Lateral ventricular dilatation: In order to identify possible damages in the cortical region, morphometric analysis was used. In the cortex of the control group with normal development, the molecular, external granular and external pyramidal layers were recognized separately. Quantitative measurements demonstrated that the cortical thickness of Tio2 exposed groups was mildly decreased at doses of 30 and 150 mg/kg, but reduction rate was significant at two high doses. The same result was obtained for morphometric parameters of right lateral ventricle at doses of 300 and 500 mg/kg (Figure 2).

Spinal cord development: The microscopic observations of transverse sections stained with H&E showed that Tio2 affects the spinal cord development and formation of vertebrae. The thickness of spinal cord at the posterior commissure line decreased significantly in the 500 mg/kg exposed group as compared to the control. The vertebral column development showed the presence of spina bifida occulta in all exposed groups which was significantly higher in the 300 and 500 mg/kg treated groups. In the skeletal part of vertebral column, the body, pedicles, and transverse processes were formed and both laminas were fused together; spinous process started on embryonic day 16 (E16), and was well formed on E19. The ossification islands were apparent in all parts of  control vertebrae, but in nano scale Tio2 exposed groups, the ossification centers were absent or decreased. The incomplete formation of laminas or presence of spina bifida occulta was the most important defect in the process of vertebral column formation in treated groups (Figure 3).

Cortical and spinal cord apoptosis: Using TUNEL immunohistochemistry, apoptosis was analyzed in the embryonic neuroepithelium surrounding the lateral ventricle and spinal cord (Figure 4). In the cortical region, most cell deaths occurred in the outer layers of cortex. Cortical and spinal cord cells underwent apoptosis in response to Tio2 even at low and moderate doses of nanoparticles. Finally, there was significant difference between 300 or 500 mg/kg groups compared to control on E16 and E19.

 


Discussion :

In this study, growth retardation, decreased Body Weight (BW) and fetal crown-rump length were observed in Tio2 exposed group, which became more severe with increasing doses. These results are in contrast to previous findings demonstrating that oral administration of titanium (21 nm, anatase/rutile)  to rats during GD6-GD19 at a high dose (1000 mg/kg) would not result in significant weight loss in fetuses 20. This difference in developmental results is related to variability in animal species, chemical composition, particle size and duration of exposure 21. However, the findings are consistent with the previous study which demonstrated that gavage of a dose of 100 mg/kg of Tio2NPs caused reduced fetal weight and length as markers of teratogenicity 17. Another study has also reported that intravenous exposure to Tio2 (35 nm) induced developmental retardation as smaller fetuses developed in mice 22. According to a new published review, after parental exposure, Tio2NPs accumulate in placenta and cause impairment in nutrients conduction which in turn results in fetal growth retardation 23. Inhaled Tio2 nanoparticles increased microvascular oxidative stress up to 60% and resulted in impairment of muscle arteriole dilation 24. In addition, impaired coronary arteriolar endothelium-dependent dilation and increased ROS of vessels have been reported 25. Placenta is one of the target organs for this particle, thus some nano particles can affect the placental blood flow and substance transport. They induce anorexia and necrosis of uterus which probably results in reduced size of fetuses 26. It seems that developmental retardation may be related to impairment of placental capillaries in the villi, uterine vascular dysfunction and greater inflammatory response of vessels 27.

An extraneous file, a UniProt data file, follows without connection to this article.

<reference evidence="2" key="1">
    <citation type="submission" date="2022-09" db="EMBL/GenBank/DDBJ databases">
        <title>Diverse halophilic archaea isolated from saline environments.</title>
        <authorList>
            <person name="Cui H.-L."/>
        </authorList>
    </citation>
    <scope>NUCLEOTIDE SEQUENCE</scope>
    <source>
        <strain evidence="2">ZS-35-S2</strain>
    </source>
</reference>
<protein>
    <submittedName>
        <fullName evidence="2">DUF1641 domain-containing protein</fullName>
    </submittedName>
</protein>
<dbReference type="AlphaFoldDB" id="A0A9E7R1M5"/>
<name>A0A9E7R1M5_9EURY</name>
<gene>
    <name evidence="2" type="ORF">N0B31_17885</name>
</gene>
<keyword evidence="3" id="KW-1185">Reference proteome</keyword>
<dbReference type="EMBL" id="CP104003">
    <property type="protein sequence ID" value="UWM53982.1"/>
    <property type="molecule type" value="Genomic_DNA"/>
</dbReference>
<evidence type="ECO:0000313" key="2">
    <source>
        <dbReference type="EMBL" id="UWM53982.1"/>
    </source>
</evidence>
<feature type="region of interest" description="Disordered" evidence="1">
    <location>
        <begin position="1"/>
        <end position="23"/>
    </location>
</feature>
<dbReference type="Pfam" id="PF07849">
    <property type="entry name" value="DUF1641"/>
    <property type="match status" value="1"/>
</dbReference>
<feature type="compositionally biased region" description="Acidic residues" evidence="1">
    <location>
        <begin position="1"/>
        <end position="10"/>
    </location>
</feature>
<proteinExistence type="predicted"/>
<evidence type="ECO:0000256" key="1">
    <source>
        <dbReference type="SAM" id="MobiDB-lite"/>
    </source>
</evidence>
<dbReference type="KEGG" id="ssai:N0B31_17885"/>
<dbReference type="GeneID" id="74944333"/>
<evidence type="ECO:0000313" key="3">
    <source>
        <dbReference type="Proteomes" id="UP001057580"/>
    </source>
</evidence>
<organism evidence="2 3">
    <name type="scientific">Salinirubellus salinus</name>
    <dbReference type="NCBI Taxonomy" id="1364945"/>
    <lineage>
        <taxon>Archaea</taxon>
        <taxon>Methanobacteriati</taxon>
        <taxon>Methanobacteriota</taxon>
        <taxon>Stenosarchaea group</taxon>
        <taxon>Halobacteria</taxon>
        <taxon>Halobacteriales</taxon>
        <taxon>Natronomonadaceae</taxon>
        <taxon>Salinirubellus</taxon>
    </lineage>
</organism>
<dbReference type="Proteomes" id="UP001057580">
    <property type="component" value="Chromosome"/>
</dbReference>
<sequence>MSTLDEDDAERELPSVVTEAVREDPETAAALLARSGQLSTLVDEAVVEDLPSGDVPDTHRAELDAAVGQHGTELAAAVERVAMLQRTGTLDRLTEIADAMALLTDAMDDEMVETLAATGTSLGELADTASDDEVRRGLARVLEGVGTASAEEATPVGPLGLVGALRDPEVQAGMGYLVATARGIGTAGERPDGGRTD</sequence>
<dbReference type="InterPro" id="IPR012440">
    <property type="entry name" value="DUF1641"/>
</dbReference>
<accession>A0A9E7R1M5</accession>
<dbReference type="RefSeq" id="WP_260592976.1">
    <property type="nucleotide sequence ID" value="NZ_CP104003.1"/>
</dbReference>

Incidence of spina bifida occulta and failure of closure of vertebral arch as well as decreased ossification centers of vertebrae at high doses (300 and 500 mg/kg) of exposure were seen in this study. Maternal exposure to Tio2 during gestational days revealed increased titanium concentrations in maternal and fetal serum and resulted in reduction in the calcium and zinc contents, reduced ossification, rib and sternum absence 17. In vivo experiment demonstrated that two weeks of mothers’ exposure to Tio2 degenerated chondrocytes and mesenchymal cells of forelimbs in mouse embryos 28. It has been reported that the aluminum nanoparticle through parental nutrition can impair bone mineralization and induce neurobiological delay 29. Inhibition of osteogenesis in cell cultures, by induction of YAP signaling pathway after exposure to 10 ppm titanium is another in vitro report 30. Changes and impairment of placental blood flow may decrease the permeability of Ca+2 in the placenta. Tio2 interferes with calcium metabolism in embryo and affects the ossification. These particles damage osteoblasts and increase osteoclast activity, which in turn would decrease the rate of ossification. The maternal calcium and zinc reduction may be an important cause of Tio2 induced growth retardation 17.